If life hands you lemons, save those seeds. You can plant them and grow your own trees.
I have not tried this yet, but it looks interesting.
Citrus trees are tropical to near-tropical plants that are not supposed to survive our winters. We live in USDA Hardiness Zone 7 where winter temperatures will drop as low as 0 degrees. Most citrus trees need to stay in zones 9 to 11. They cannot tolerate temperatures below 50 degrees for very long without suffering some damage or even mortality. However, there are some people who have successfully grown orange and lemon trees and others in zones 7 and 8, but they must do a lot of extra work to care for their trees.
To grow citrus such as orange, lemon, tangerine and kumquat in zone 7, you must select a variety that has consistently shown success here. That will take time on the internet to research. The tree must be planted on the south side of a building to block winter winds, and it may be necessary to wrap it in a blanket and some plastic on the more frigid nights.
However, it is possible to raise these trees as indoor plants. Meyers lemon and mandarin orange and tangerine seem to be the most successful. One or two varieties of lime also can be grown indoors. It is simply a matter of selecting a dwarf variety and learning what it needs to succeed. First, you will need patience since it takes time for a tree to reach a level of maturity where it will produce fruit. Growing it from a seed it can take five to 10 years. Starting with a transplanted seedling may yield fruit in the first or second year.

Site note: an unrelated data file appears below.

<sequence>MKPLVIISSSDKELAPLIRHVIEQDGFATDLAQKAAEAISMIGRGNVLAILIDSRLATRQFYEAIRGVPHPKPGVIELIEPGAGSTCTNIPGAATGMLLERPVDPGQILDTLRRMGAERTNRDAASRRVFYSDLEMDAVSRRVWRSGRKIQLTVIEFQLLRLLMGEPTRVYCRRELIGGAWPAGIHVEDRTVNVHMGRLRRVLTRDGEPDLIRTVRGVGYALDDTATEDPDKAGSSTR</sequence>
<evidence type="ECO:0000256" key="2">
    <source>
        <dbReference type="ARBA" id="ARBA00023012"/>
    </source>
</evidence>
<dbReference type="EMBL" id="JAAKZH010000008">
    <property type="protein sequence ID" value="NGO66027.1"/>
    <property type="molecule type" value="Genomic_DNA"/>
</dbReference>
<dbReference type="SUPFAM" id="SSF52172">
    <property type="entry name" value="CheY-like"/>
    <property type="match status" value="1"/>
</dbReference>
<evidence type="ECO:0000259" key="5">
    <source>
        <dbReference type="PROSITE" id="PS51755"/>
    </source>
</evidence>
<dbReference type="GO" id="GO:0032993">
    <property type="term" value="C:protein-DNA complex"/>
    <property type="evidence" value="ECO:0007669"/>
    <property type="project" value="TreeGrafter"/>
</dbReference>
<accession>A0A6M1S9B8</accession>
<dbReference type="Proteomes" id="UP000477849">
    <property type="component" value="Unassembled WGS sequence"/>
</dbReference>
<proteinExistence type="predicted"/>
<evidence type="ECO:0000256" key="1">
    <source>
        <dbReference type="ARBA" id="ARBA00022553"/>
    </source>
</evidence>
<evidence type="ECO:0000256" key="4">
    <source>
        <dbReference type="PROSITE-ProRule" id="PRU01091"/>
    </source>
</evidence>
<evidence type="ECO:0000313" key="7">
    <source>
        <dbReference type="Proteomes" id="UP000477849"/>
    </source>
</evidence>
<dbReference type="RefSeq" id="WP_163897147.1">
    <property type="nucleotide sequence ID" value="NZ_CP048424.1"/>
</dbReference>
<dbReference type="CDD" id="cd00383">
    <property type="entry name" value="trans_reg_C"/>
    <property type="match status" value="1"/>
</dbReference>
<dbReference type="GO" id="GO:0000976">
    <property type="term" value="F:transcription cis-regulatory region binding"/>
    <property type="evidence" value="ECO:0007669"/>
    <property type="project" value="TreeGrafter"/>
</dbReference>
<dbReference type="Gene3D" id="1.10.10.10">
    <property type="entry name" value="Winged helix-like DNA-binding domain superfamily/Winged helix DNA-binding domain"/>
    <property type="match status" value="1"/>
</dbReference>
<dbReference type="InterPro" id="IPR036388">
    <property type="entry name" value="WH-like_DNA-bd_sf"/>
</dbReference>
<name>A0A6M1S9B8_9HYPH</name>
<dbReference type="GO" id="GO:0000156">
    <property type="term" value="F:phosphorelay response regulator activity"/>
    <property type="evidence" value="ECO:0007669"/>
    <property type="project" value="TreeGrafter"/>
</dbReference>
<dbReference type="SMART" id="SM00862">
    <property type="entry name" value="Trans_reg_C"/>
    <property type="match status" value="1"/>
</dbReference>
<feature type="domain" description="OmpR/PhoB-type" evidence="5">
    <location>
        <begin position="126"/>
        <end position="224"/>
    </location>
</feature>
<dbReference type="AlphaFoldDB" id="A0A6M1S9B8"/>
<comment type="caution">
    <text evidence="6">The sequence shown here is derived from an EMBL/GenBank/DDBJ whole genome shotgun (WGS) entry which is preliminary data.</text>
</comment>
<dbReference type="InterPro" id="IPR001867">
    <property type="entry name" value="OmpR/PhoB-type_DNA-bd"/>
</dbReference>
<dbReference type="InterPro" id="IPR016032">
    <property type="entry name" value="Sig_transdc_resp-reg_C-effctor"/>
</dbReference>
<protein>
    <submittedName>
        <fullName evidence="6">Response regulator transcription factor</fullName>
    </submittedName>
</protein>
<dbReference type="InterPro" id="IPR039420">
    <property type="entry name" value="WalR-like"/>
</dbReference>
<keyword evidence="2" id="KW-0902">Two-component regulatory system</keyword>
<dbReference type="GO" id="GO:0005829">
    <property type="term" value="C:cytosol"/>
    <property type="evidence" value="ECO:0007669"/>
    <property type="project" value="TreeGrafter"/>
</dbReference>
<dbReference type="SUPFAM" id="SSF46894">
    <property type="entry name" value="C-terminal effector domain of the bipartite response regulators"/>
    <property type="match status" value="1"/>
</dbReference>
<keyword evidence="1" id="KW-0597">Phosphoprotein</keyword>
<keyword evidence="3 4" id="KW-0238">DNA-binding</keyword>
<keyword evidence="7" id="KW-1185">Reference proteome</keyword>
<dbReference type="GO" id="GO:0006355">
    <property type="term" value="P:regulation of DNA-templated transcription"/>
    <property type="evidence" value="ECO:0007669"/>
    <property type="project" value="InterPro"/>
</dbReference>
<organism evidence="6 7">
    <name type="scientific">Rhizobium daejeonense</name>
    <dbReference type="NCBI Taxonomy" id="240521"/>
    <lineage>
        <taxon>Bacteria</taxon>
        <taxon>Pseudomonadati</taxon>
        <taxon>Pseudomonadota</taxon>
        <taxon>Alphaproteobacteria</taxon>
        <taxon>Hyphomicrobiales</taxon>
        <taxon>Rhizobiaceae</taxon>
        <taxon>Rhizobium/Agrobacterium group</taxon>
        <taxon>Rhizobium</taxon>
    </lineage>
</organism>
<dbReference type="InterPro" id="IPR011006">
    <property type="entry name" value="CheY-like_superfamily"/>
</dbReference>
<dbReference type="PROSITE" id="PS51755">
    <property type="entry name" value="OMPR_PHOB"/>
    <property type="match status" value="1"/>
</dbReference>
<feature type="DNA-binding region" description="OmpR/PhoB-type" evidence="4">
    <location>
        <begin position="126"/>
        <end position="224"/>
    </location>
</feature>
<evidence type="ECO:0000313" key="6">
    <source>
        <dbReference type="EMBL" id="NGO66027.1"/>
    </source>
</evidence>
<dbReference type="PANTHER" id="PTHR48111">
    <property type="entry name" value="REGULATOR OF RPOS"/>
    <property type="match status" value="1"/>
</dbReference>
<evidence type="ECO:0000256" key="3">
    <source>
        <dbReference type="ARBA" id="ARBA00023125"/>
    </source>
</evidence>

If you start from seed, extract the seed from the fruit and clean it off thoroughly, but do not let it dry out. Keep it moist until you plant it. Citrus trees prefer an acid soil, similar to azaleas and blueberries. Start the seeds in small pots, like peat or clay pots no more the 8 inches wide. It will be easier to provide the early care they need. Plant the seeds about ½ inch deep in a rich, organic potting soil. Place the pot in a sunny spot for warmth, and keep the soil wet until the growth starts to show up. Then keep the soil moist, but not too wet. Citrus trees do not like wet feet. In most cases, you will need to water once or twice a week. Move the seedling to a large pot every two years.
Starting with seedlings will get to the fruit stage faster and the tree will no need to be repotted nearly as often. The starting pot size is related to the size of the seedling. Hopefully whoever supplied the seedling gave advice on what size pot to use. If they didn’t do that, plan on 10 inches for every inch of trunk diameter at the ground. A 1-inch diameter seedling goes into a pot that is at least 10 inches in diameter. It will need to be moved to larger pots as it grows until moving it is no longer feasible. I have a tropical plant that came to me in an 8-inch hanging basket, and it is now in a 24-inch pot that is on a tray with wheels so I can move it.
Citrus trees need a lot of sunlight — 10 to 14 hours a day is best. If you cannot do that you should try for a minimum of eight hours and hope for the best. When in such a location, the tree will need to be checked regularly, especially if it is indoors. Watch for sunburned foliage and soils that dry too fast. Keep watering as needed to keep the soil moist. Insert a finger, if the upper 3-inches is dry, then add water.
Citrus trees will benefit from some very light feeding. Use a product formulated for acid-loving plants at about ½ the recommended rate twice a year. The best times to feed are early spring and again in mid-summer.
Now, to pollinate the blooms to get some fruit. Try shaking the tree when it is in full bloom to distribute the pollen. Also, try using a small paint brush to both collect and spread pollen. Better still, when the weather is warm move the trees outdoors and let the pollinators do their jobs. Many citrus trees can self-pollinate but it is always better to have another to cross with.
Now just wait for what feels like a long time for the fruit to ripen.
Enjoy your garden.
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